4-H Robotics Team Heads to State
FIRST Lego League projects address real-world problems, local club donates to homeless encampment
December 21, 2017
DAYTON – First-year 4-H Robotics Coach Jeanne Walter is pretty proud of her group, and rightfully so! The group of seven kids, age 10-13, from both Dayton and Waitsburg, recently won the Research Award for their project at the First Lego League Regional Tournament in Pasco and will advance to the state competition in Cheney on January 13.
The club, named the Venus Flytraps, includes Mikel Vance, Vaughn Walter, Juniper Kerr, Balian Walter, Phinneas Kerr, Hudson Reser and Joshua Reser. Of the 25 teams competing in the Pasco regionals, only six moved on to the Eastern State Championship. Of the 30 teams to compete at State, just one will advance to the World FIRST Lego League Championship in Houston, in April.
"FIRST Lego League is a fantastic organization that helps to inspire students to achieve in STEM careers by exposing them to real-world problems and having them work out and build solutions. This year's problem is Hydro Dynamics. The teams must find a real-world problem with human water issues and then find a solution or improve the conditions that are currently occurring," Walter said.
The Venus Flytraps visited the Walla Walla Homeless Encampment to learn about homeless water issues. There, they learned that that the one source of water is an open faucet with no drainage or privacy and that there is no hot water available.
In response, club members donated a hot water heater, bottled water, food, and hand and foot warmers to the encampment.
"We asked what people needed and were told they needed hot water for cup-of-soups, noodles, and other warm dishes. The boys had raised funds by collecting yellow starthistle bugs all summer. It was hot, pointy work. They were thankful to get the contract from the Columbia County Weed Board as robotics is an expensive club," Walter said.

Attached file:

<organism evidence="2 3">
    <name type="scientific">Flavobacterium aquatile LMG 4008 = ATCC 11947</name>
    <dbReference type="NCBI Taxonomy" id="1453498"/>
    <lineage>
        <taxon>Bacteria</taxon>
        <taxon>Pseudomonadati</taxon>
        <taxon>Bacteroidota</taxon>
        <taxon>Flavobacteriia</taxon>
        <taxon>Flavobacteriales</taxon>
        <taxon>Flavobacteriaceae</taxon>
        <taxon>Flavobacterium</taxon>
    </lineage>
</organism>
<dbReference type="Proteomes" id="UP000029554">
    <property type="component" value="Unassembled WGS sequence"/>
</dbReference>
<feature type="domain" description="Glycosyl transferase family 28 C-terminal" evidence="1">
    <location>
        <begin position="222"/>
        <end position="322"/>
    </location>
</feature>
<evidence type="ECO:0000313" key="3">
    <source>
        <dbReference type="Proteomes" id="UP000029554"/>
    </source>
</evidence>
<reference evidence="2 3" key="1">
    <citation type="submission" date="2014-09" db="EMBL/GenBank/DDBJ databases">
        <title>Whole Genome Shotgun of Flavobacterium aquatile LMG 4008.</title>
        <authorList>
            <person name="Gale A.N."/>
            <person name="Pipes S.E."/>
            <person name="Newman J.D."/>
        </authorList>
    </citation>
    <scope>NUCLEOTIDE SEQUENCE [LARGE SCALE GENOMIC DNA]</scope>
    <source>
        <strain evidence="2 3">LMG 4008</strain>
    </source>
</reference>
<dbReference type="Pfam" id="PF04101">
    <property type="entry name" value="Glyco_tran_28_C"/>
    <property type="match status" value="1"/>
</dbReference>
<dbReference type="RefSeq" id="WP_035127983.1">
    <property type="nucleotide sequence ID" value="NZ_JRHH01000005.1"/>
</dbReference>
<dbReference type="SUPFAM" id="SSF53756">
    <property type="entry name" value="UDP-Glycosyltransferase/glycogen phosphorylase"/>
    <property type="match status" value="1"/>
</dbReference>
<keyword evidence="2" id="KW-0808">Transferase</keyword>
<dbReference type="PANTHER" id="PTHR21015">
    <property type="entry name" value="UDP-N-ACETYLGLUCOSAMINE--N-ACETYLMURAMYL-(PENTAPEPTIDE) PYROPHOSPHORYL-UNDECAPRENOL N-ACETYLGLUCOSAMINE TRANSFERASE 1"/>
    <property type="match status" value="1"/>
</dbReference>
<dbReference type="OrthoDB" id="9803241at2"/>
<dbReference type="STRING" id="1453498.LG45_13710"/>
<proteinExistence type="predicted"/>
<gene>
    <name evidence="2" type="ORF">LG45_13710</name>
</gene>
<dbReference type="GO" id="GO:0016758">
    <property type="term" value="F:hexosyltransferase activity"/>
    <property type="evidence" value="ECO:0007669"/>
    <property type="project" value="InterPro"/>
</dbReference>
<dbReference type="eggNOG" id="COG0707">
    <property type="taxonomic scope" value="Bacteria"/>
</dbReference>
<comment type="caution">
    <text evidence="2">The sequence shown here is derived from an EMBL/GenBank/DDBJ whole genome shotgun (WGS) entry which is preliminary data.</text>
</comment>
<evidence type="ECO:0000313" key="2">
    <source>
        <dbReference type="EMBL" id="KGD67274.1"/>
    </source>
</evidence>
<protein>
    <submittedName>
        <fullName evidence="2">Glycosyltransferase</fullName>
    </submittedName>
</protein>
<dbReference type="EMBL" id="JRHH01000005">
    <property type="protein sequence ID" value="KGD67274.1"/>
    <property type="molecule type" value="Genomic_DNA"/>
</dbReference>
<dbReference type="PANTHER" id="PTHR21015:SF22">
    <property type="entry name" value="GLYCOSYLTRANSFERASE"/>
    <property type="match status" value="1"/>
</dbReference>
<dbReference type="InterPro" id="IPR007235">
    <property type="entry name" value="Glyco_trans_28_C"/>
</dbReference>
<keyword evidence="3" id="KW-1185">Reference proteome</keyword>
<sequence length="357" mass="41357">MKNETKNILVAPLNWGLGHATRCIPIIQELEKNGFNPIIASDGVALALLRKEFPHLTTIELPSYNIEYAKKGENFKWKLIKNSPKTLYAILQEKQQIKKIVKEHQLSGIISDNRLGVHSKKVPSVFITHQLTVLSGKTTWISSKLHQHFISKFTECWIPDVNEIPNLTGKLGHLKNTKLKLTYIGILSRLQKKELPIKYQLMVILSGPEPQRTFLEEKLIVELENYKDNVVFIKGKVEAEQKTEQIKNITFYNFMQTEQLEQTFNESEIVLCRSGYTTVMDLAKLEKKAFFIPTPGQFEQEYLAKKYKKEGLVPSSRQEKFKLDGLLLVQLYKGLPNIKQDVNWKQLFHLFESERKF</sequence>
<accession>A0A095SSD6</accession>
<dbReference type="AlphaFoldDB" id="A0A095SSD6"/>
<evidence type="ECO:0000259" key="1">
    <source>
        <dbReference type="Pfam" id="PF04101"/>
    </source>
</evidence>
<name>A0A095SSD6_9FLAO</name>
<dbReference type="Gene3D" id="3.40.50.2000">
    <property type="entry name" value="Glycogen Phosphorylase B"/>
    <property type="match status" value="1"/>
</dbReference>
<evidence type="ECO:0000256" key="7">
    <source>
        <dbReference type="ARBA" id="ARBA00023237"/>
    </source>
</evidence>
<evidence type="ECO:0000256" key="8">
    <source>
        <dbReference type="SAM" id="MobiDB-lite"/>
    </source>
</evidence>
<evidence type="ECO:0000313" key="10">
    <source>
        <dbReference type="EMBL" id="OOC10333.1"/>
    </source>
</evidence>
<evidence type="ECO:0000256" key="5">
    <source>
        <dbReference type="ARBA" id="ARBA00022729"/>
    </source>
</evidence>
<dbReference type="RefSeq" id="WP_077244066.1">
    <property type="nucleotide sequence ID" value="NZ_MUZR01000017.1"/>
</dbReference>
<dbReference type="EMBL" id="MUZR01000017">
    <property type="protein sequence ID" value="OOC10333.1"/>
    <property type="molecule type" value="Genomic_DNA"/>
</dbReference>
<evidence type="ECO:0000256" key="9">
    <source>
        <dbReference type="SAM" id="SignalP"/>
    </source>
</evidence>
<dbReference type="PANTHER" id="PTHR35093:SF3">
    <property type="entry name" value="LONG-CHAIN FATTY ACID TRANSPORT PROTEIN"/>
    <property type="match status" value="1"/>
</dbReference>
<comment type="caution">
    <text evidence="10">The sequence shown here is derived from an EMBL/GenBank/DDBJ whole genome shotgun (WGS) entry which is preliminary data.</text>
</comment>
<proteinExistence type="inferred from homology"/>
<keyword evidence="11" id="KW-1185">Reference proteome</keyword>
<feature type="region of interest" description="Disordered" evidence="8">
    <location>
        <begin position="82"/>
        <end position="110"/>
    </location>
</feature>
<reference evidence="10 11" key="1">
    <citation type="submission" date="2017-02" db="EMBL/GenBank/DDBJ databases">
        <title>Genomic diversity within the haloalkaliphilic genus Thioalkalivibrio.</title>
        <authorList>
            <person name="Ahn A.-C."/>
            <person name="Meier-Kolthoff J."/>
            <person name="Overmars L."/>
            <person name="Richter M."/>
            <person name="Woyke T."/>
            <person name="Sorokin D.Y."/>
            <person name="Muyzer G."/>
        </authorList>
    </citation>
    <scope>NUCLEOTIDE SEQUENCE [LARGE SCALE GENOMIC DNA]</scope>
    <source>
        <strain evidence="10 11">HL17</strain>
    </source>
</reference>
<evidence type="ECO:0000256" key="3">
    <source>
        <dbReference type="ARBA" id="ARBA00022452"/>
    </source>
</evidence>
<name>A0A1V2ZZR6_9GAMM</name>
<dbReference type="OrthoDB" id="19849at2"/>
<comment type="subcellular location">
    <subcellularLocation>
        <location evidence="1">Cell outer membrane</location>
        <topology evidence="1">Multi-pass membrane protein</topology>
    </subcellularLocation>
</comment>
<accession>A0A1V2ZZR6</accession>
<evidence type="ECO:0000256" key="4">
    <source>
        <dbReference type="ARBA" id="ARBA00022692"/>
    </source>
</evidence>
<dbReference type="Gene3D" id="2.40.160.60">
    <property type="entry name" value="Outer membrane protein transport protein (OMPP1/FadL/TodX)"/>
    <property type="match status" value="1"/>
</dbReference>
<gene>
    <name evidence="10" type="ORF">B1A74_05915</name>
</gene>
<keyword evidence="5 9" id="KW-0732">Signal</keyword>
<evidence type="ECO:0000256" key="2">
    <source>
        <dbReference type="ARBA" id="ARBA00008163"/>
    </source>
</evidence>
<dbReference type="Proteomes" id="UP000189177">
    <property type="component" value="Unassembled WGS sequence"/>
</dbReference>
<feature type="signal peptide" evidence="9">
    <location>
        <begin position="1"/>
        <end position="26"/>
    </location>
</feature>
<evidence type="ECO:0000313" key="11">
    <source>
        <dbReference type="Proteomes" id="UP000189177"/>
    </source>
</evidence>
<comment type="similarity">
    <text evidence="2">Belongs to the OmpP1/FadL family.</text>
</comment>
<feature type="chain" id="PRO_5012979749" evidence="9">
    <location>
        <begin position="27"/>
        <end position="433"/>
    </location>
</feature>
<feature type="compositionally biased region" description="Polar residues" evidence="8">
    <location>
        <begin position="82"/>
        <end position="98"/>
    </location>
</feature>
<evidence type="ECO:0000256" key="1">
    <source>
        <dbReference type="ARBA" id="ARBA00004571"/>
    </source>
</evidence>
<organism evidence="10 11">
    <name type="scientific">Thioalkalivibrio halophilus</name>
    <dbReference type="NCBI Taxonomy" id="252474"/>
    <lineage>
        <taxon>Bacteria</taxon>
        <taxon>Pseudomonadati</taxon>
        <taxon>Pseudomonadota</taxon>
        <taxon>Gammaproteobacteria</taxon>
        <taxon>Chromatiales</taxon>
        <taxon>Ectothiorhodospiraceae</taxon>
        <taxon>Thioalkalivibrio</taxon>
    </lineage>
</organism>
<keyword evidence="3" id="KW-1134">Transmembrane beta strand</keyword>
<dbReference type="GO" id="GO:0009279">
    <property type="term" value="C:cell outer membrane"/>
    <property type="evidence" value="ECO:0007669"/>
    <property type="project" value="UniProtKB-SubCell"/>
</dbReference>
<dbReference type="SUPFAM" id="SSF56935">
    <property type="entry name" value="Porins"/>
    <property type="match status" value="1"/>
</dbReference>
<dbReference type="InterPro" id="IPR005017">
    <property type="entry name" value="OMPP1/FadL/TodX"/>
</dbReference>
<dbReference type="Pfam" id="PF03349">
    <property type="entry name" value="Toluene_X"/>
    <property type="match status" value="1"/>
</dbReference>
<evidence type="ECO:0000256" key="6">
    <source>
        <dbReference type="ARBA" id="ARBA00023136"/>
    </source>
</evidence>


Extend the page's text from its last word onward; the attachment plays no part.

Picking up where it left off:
The group also investigated local problems with water pollution and decided to address the issue of nitrate pollution in local waterways as their project.
"On average, farmers spread 133.5 pounds of nitrogen fertilizer per acre on row crops. Out of this amount, it is estimated that 50-70% is not taken up by the plants. That may lead to a lot of nitrate in the water," Walter said.
As their project the team built a floating barley container and worked to genetically modify barley to absorb more nitrate out of standing water. They then created a movie to present their problem and solution and built a robot, programming it to complete tasks associated with water issues.
Walter said the tasks were completed with members learning core values such as teamwork, gracious professionalism, and cooperation.
"I am very proud of these team members overcoming their individual challenges to pull together under stressful conditions and accomplishing great things. Their research project is very advanced and their award at the regional level and advancement to State shows how much they have accomplished," Walter said.